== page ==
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Posts Tagged ‘independent bookstores’

What a Good Book Can Be: An Interview with Edwin Frank

April 7, 2016 | by

In 1999, Edwin Frank founded New York Review Books to reintroduce out-of-print works—many in first translations from around the world—to the reading public. “From the beginning, it was our intention to be resolutely eclectic, and build our classics series as different voices build a fugue,” Frank told the New York Times last year. “We set out to do the whole mix of things that a curious person might be interested in, which would take you back and forth from fiction to certain kinds of history.” In the last seventeen years, you’ve likely picked up a New York Review Book—maybe because you were taken with its arresting design, or because you recognized a work you didn’t know by a major author: Walt Whitman’s unexpurgated Drum-Taps, say, or unpublished stories by Chekhov, or new versions of Aeschylus and Balzac, Dante and Euripides, or essay collections by Sartre, Lionel Trilling, Renata Adler, and Janet Malcolm.

Since its inception, the series has won dozens of awards for its translations; the New York Times chose Magda Szabó’s The Door as one of the ten best books of 2015. New York Review Books have met not just with critical plaudits but commercial success, which naturally leads the curious reader to wonder: Who is Edwin Frank, anyway? We met in his apartment in Park Slope, Brooklyn to discuss his process: how he finds the books he publishes and what provokes his interest. Frank has a soft-spoken manner and a reader’s excellent dispatch of vocabulary, but he clearly enjoys regular punctuations of loud laughter, provoked by his knowing, bone-dry sense of humor.

You’ve published two books of poetry. Has your background as a poet affected your tastes as an editor? 

Well you could say that reading and writing poetry saved me from ever being a professional reader or writer. I had a Stegner Fellowship after college, but the main thing I took away from it was a permanent aversion to the world of writing programs, and poetry is also a pretty effective inoculation against commercial publishing. And I was always sure that I wanted to have nothing to do with the academic study of literature. Then again, poetry did in some sense lead me to publishing—a kind of gateway drug—since in the nineties my friend Andy McCord and I started a small press, Alef Books, in which we published Joseph Lease, Ilya Kutik, Melissa Monroe, Michael Ruby. But that was a labor of love. In fact I came to editing very late, in my midthirties, which is unusual in publishing, a business people mostly go into right after college. It was a lucky break. I needed a job and I thought that having put out a handful of books of poems would make me of interest to publishers, which of course was dead wrong.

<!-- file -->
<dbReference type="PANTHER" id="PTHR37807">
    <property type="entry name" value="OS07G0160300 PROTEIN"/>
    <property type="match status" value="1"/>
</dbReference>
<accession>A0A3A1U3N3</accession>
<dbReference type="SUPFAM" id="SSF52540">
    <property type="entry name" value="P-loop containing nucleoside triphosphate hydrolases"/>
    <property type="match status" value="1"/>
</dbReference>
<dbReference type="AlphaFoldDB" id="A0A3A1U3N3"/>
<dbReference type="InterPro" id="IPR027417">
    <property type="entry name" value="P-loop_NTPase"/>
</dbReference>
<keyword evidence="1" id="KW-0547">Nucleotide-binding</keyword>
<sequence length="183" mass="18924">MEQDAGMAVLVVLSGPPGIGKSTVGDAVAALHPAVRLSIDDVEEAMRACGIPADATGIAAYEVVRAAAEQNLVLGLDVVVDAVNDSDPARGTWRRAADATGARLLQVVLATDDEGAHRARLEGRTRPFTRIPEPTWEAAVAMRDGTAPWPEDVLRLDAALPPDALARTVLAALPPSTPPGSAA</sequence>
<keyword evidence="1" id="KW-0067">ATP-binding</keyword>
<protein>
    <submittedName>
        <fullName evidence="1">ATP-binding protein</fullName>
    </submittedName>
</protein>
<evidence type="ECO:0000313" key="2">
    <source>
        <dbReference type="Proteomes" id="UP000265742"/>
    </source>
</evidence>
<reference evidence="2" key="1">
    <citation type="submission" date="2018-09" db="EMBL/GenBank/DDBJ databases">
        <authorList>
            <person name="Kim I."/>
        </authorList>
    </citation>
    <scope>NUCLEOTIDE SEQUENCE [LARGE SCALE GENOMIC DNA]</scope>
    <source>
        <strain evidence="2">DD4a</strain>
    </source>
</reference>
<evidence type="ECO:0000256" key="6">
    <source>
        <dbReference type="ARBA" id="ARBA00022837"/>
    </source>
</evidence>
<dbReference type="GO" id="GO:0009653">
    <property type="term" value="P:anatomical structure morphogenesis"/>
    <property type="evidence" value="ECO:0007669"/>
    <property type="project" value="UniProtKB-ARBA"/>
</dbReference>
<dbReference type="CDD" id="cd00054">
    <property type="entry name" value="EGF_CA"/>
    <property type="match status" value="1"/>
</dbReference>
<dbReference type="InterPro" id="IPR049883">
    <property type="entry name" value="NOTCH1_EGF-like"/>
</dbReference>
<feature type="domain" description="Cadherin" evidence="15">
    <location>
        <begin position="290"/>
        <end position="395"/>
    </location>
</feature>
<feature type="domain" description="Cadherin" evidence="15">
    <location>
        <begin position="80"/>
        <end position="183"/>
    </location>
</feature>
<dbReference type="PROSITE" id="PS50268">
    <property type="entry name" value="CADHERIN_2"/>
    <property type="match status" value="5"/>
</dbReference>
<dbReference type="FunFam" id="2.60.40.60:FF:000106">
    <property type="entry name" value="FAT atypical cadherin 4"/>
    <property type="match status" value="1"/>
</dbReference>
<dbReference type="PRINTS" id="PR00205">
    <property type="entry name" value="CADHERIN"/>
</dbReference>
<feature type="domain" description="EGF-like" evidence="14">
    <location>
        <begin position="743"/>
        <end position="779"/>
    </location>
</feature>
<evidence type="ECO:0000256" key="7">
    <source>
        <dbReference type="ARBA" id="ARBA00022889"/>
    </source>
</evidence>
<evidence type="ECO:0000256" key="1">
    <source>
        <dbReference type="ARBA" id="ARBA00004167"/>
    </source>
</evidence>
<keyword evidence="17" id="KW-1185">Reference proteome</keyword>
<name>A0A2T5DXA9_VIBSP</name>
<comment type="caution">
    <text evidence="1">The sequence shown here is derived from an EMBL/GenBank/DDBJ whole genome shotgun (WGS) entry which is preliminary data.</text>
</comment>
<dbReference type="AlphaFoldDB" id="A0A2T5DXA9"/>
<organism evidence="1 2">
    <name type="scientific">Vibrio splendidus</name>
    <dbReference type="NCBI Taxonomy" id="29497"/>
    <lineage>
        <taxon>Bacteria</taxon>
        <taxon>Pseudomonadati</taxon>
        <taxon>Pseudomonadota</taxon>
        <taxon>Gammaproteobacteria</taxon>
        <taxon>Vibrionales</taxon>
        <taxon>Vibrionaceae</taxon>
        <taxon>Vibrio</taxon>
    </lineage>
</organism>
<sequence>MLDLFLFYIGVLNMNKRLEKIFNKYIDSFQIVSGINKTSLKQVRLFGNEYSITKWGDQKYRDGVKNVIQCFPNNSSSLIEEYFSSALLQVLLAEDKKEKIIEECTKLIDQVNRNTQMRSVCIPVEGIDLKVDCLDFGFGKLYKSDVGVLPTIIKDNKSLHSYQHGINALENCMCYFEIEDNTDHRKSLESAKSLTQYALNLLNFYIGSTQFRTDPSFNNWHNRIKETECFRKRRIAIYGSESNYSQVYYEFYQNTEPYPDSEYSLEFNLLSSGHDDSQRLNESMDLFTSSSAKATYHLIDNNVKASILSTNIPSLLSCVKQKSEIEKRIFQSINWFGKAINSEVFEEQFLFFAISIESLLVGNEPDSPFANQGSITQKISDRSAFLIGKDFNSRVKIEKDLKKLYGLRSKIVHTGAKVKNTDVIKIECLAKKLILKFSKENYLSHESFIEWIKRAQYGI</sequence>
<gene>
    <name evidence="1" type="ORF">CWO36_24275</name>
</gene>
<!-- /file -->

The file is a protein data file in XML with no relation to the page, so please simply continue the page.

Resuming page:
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Bon Voyage

February 1, 2016 | by


The shop closed last year.

Not long ago, the Complete Traveller Antiquarian Bookstore—one of New York’s increasingly rare single-topic booksellers—shut its doors. And now its longtime proprietor, Arnold Greenberg, has died at eighty-three. Read More »

On the Shelf

January 25, 2012 | by

A cultural news roundup.

  • Who threatened Rushdie?
  • The author takes his critics to Twitter.
  • victory for publishers.
  • “It was only when I read his article on wallpaper that I realised a hitherto unappreciated aspect of Charles Dickens: his interest in interior décor.”
  • Broadway will return to Manderley ... next year.
  • “People who read poetry are the unsung customer base for independent bookstores.”
  • The poetry of Craigslist.
  • Ten reasons not to sleep with a poet.
  • Cormac McCarthy did not, in fact, have a 140-character affair with Margaret Atwood.
  • A sad Sunday for Lawrence Ferlinghetti.
  • The Internet as an image of gluttony: “A great groaning table, creaking under bottomless platters of food and pitchers of drink, and we in our chairs, too exhausted to stand, mouths too numb to taste much, but with just enough energy to reach for more.”